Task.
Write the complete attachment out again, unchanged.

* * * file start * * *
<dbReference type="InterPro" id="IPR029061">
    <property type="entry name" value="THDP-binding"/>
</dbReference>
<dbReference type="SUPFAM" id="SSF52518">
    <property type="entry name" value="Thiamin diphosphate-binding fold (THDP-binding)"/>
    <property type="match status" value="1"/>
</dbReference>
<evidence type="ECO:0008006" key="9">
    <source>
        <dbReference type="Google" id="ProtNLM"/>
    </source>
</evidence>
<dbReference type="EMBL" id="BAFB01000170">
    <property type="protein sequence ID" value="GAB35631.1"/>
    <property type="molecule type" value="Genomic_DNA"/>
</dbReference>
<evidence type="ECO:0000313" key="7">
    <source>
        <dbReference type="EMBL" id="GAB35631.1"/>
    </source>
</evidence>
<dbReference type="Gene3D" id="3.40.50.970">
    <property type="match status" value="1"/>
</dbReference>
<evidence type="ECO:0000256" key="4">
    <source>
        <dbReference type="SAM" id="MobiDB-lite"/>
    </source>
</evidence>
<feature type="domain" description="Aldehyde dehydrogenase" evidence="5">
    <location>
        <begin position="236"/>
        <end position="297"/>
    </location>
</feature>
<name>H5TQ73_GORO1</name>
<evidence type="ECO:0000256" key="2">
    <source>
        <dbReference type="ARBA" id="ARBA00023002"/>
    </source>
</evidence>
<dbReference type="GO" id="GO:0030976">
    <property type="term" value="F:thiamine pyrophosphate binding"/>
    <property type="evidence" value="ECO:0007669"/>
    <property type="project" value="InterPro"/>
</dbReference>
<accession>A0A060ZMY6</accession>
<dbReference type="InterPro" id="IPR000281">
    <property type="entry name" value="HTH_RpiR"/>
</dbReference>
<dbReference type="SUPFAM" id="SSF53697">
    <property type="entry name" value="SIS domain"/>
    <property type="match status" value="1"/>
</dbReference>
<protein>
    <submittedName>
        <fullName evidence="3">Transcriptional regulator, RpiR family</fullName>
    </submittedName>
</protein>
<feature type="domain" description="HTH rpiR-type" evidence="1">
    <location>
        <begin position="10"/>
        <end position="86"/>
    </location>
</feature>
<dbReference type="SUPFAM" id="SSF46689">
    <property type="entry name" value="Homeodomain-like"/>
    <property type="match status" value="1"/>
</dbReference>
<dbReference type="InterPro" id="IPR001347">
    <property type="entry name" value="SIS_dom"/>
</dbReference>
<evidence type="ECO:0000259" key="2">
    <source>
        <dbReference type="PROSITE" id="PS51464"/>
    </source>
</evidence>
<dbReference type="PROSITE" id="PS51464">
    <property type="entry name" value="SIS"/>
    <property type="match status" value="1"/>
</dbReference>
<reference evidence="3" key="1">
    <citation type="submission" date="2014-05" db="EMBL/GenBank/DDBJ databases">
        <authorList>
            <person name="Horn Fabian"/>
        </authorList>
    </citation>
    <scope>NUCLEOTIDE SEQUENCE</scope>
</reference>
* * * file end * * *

<dbReference type="InterPro" id="IPR029061">
    <property type="entry name" value="THDP-binding"/>
</dbReference>
<dbReference type="SUPFAM" id="SSF52518">
    <property type="entry name" value="Thiamin diphosphate-binding fold (THDP-binding)"/>
    <property type="match status" value="1"/>
</dbReference>
<evidence type="ECO:0008006" key="9">
    <source>
        <dbReference type="Google" id="ProtNLM"/>
    </source>
</evidence>
<dbReference type="EMBL" id="BAFB01000170">
    <property type="protein sequence ID" value="GAB35631.1"/>
    <property type="molecule type" value="Genomic_DNA"/>
</dbReference>
<evidence type="ECO:0000313" key="7">
    <source>
        <dbReference type="EMBL" id="GAB35631.1"/>
    </source>
</evidence>
<dbReference type="Gene3D" id="3.40.50.970">
    <property type="match status" value="1"/>
</dbReference>
<evidence type="ECO:0000256" key="4">
    <source>
        <dbReference type="SAM" id="MobiDB-lite"/>
    </source>
</evidence>
<feature type="domain" description="Aldehyde dehydrogenase" evidence="5">
    <location>
        <begin position="236"/>
        <end position="297"/>
    </location>
</feature>
<name>H5TQ73_GORO1</name>
<evidence type="ECO:0000256" key="2">
    <source>
        <dbReference type="ARBA" id="ARBA00023002"/>
    </source>
</evidence>
<dbReference type="GO" id="GO:0030976">
    <property type="term" value="F:thiamine pyrophosphate binding"/>
    <property type="evidence" value="ECO:0007669"/>
    <property type="project" value="InterPro"/>
</dbReference>
<accession>A0A060ZMY6</accession>
<dbReference type="InterPro" id="IPR000281">
    <property type="entry name" value="HTH_RpiR"/>
</dbReference>
<dbReference type="SUPFAM" id="SSF53697">
    <property type="entry name" value="SIS domain"/>
    <property type="match status" value="1"/>
</dbReference>
<protein>
    <submittedName>
        <fullName evidence="3">Transcriptional regulator, RpiR family</fullName>
    </submittedName>
</protein>
<feature type="domain" description="HTH rpiR-type" evidence="1">
    <location>
        <begin position="10"/>
        <end position="86"/>
    </location>
</feature>
<dbReference type="SUPFAM" id="SSF46689">
    <property type="entry name" value="Homeodomain-like"/>
    <property type="match status" value="1"/>
</dbReference>
<dbReference type="InterPro" id="IPR001347">
    <property type="entry name" value="SIS_dom"/>
</dbReference>
<evidence type="ECO:0000259" key="2">
    <source>
        <dbReference type="PROSITE" id="PS51464"/>
    </source>
</evidence>
<dbReference type="PROSITE" id="PS51464">
    <property type="entry name" value="SIS"/>
    <property type="match status" value="1"/>
</dbReference>
<reference evidence="3" key="1">
    <citation type="submission" date="2014-05" db="EMBL/GenBank/DDBJ databases">
        <authorList>
            <person name="Horn Fabian"/>
        </authorList>
    </citation>
    <scope>NUCLEOTIDE SEQUENCE</scope>
</reference>